The spotlight this week falls on the English Electric Class 50.
There were 50 locomotives built at the Vulcan Works at Newton Le Willows in Lancashire in 1967/8 for use on the northern section of the West coast Main Line from Crewe to Glasgow which had at that time yet to be electrified.
They were much more powerful at 2700hp than the Class 40’s and 45’s that had preceded them. EE had provided a test engine in 1962 with the same bodyshape shell as the very successful Deltics on the East Coast main line, the DP2, which had proved to be a very competent locomotive itself. Unfortunately it was damaged beyond economical repair in an accident in 1967 though parts were re-used on the class 50 production line. English Electric wanted to keep the same bodyshell for use in the production of the class but the British Railways Board insisted that the flat fronted cab with headboard was used. A stipulation was that it was to be capable of running at 100mph. The original numbering was from D400-D449 until the TOPS system came in in 1973 when they became 50001-50050 with D400 taking the last number 50050. They originally worked singly but eventually in pairs which gave them the ability to keep to greatly accelerated timetables. When the electrification to Glasgow was completed in 1974 the entire class were transferred to the Western region, much to the dismay of the Class 52 Western hydraulic fans as that was the death knell for the Westerns. There had been a period when BR had not allowed any more loco’s to be named but they were cajoled into relaxing this edict and the whole class were given the names of British warships from both world wars. Originally the loco’s were built with an air filter system that was used worldwide which produced a loud sucking noise which earned them the nickname of “Hoovers” with enthusiasts. Unfortunately the rather unique pattern of our water laden atmosphere reacted with oil fumes and clogged up the works to such an extent that the system had to be replaced between 1979 and 1984 at the same time as other modifications such as the electronic anti wheelslip mechanism when they went in for major overhauls. Although they no longer sounded like a vacuum cleaner the nickname still persists.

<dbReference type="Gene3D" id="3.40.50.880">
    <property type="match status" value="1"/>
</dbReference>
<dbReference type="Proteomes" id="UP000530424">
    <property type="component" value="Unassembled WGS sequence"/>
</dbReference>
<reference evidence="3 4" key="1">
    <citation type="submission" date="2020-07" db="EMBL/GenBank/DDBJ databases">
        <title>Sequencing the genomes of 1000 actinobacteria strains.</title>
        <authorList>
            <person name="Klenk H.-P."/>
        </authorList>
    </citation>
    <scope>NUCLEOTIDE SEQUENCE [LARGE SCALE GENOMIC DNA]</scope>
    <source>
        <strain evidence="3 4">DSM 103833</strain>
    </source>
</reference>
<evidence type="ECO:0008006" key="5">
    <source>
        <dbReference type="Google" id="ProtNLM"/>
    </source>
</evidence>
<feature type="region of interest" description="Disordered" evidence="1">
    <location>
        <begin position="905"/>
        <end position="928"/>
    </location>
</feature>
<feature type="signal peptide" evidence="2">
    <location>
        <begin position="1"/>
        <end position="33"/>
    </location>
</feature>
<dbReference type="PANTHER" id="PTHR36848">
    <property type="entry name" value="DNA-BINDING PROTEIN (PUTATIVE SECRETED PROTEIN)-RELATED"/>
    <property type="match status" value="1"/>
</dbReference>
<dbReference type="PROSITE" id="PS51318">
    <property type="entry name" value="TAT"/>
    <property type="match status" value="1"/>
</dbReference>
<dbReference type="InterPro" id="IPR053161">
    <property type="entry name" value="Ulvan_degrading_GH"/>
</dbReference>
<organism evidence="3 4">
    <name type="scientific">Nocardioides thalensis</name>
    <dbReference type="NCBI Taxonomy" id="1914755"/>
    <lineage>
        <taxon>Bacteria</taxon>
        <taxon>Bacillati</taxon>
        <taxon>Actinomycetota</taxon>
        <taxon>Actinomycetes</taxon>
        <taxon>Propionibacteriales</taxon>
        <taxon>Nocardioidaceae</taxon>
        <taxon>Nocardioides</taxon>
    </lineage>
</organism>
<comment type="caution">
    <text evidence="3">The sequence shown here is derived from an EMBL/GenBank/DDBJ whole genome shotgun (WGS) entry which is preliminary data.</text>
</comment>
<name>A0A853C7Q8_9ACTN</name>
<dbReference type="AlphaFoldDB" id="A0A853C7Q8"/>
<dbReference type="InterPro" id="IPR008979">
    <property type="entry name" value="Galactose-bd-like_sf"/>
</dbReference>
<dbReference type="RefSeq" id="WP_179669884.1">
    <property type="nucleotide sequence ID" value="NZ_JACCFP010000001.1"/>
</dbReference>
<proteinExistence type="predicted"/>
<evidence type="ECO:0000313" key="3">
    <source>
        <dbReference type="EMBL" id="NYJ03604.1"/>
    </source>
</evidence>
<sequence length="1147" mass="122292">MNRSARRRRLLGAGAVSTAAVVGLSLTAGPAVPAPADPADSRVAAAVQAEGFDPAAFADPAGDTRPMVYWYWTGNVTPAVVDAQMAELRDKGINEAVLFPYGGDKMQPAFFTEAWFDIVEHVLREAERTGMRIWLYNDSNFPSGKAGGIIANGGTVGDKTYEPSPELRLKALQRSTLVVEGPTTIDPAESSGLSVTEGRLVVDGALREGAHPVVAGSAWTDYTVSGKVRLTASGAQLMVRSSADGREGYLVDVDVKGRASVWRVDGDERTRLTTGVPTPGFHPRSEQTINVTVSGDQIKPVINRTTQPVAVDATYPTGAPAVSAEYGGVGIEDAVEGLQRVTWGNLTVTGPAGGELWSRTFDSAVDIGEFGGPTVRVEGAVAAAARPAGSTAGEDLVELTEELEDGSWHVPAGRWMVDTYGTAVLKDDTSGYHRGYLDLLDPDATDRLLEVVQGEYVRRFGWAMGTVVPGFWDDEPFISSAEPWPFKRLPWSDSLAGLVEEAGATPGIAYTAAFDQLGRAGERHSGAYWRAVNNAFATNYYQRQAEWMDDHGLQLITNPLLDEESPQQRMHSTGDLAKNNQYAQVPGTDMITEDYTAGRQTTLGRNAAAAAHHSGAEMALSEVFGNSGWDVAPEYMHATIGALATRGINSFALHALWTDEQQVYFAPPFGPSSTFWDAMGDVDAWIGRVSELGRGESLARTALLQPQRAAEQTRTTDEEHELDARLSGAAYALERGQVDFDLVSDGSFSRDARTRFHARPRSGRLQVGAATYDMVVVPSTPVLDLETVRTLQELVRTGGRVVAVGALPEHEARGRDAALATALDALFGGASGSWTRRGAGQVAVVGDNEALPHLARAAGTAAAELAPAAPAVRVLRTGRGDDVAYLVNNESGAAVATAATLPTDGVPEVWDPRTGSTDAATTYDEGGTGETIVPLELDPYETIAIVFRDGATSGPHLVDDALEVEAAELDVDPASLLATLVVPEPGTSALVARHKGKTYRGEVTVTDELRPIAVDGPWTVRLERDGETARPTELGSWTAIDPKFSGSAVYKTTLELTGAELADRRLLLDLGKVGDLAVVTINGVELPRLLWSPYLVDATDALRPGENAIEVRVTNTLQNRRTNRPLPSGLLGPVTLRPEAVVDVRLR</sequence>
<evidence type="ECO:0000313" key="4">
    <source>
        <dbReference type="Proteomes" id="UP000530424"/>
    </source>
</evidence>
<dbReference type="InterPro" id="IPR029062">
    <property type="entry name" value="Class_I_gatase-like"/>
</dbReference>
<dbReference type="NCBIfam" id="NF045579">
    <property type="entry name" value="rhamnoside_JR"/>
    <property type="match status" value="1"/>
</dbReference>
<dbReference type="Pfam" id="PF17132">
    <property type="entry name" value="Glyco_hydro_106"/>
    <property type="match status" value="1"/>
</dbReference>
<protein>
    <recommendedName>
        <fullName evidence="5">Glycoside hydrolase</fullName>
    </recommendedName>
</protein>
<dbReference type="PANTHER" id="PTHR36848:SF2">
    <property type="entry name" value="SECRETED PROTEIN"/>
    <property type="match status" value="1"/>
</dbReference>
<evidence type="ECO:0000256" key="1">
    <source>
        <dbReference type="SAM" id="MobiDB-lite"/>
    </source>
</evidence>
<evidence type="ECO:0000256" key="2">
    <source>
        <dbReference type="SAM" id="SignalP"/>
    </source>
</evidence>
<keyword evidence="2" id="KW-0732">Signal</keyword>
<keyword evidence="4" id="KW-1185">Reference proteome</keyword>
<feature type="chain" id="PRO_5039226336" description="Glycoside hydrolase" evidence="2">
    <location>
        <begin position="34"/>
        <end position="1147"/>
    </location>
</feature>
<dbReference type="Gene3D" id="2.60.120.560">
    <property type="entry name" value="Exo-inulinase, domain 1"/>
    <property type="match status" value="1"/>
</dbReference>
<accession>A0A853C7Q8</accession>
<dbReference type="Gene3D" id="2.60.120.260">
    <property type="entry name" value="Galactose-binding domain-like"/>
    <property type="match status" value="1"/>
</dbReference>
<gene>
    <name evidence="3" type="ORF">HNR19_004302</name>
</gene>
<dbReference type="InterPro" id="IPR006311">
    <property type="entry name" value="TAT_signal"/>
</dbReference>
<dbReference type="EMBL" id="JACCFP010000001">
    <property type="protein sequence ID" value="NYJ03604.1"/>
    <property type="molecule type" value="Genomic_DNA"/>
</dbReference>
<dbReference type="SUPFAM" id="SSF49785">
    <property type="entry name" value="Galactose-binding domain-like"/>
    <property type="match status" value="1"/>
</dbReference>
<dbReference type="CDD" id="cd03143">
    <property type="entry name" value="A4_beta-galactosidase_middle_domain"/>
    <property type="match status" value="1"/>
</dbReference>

The reign over the Western region main lines didn’t last too long as they themselves were then replaced by the HST’s from 1977 onwards. Some carried on with the fast Oxford services from Paddington and others found work on the engineering side as well as some that were moved to the Southern region for use on the Waterloo- Exeter line. Unfortunately they weren’t ideally suited to the stop start nature of the station stops and were replaced with class 47’s, but by 1993 the Class 159 DMU’s took over. Though initially disliked because they replaced the Westerns they did become very popular with the spotters as they do have a similar “tractor” growl like the beloved Class 37’s.
There are a remarkable 18 remaining, mostly on preservation railways but a small handful have or are in the process of getting Mainline Certification.
Unfortunately it has been quite a while since one has run along the sea wall. As these engines were out of normal service by 1992 I have had to illustrate my pictures with scans from my photo collection, including black and white. Those were the days of the camera club when we all looked down on those new fangled colour pictures that you had to send away to be printed when you could rejoice in spending hours in the darkroom breathing in the chemical fumes whilst seeing your b & w masterpiece slowly appearing from nothing in the hypo bath!
Nowadays I can appreciate sitting in the comfort of the lounge fiddling about on the computer with Photoshop in the daylight does have it’s attractions.
All but one of the pictures were taken locally and all the services would have travelled along the wall but as I didn’t live here in Dawlish at the time not all of them were taken on it.
However we do start at Langstone Rock on the sea wall with a train that looks like it was from the 1970’s with a nameless Class 50 and Mk1 coaches but it was in fact D400 earlier this century on a special.
The latest I have taken on digital was from 2005 when 50031 Hood and 50049 Defiance called into Dawlish Warren station for a pathing stop on their way to Kingswear.